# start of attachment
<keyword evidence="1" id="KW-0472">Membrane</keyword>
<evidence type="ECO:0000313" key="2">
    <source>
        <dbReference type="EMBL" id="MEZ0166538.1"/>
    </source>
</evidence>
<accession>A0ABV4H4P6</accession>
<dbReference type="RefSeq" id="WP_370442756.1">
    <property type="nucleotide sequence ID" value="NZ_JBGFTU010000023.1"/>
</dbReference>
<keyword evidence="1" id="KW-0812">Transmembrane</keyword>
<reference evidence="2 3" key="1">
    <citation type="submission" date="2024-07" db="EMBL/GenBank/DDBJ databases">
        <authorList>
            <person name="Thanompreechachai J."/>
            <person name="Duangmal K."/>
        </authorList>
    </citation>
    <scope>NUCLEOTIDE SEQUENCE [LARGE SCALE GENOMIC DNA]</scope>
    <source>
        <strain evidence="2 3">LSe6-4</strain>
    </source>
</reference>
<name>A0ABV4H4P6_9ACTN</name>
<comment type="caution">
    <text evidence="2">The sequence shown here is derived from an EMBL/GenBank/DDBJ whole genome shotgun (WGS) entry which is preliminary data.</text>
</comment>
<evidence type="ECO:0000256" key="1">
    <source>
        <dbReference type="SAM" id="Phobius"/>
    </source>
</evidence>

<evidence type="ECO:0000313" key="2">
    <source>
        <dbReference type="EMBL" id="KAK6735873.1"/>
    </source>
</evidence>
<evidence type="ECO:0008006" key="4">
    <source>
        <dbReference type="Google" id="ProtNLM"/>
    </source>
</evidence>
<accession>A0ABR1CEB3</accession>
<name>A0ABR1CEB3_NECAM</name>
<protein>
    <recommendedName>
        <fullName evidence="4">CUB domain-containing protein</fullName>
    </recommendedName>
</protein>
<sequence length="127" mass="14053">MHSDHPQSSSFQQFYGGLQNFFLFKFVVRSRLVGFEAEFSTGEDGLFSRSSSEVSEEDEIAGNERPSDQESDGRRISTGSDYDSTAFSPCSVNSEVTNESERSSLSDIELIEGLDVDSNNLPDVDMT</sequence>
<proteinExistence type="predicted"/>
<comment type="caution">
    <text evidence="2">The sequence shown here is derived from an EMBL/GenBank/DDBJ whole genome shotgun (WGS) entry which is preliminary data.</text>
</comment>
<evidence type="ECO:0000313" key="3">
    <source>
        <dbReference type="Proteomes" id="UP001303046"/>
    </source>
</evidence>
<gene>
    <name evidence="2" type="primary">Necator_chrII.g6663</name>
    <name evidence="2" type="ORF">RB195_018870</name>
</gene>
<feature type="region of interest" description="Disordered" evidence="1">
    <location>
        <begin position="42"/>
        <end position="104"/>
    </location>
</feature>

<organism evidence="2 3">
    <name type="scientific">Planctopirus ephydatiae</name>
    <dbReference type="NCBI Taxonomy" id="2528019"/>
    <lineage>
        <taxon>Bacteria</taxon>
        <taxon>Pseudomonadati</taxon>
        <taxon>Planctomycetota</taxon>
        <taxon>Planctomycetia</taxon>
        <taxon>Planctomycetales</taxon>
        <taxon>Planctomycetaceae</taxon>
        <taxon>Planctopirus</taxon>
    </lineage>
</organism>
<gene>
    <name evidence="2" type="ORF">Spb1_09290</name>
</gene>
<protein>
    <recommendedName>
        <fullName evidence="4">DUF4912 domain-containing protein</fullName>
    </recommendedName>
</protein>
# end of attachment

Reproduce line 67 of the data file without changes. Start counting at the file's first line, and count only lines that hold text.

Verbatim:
        <end position="104"/>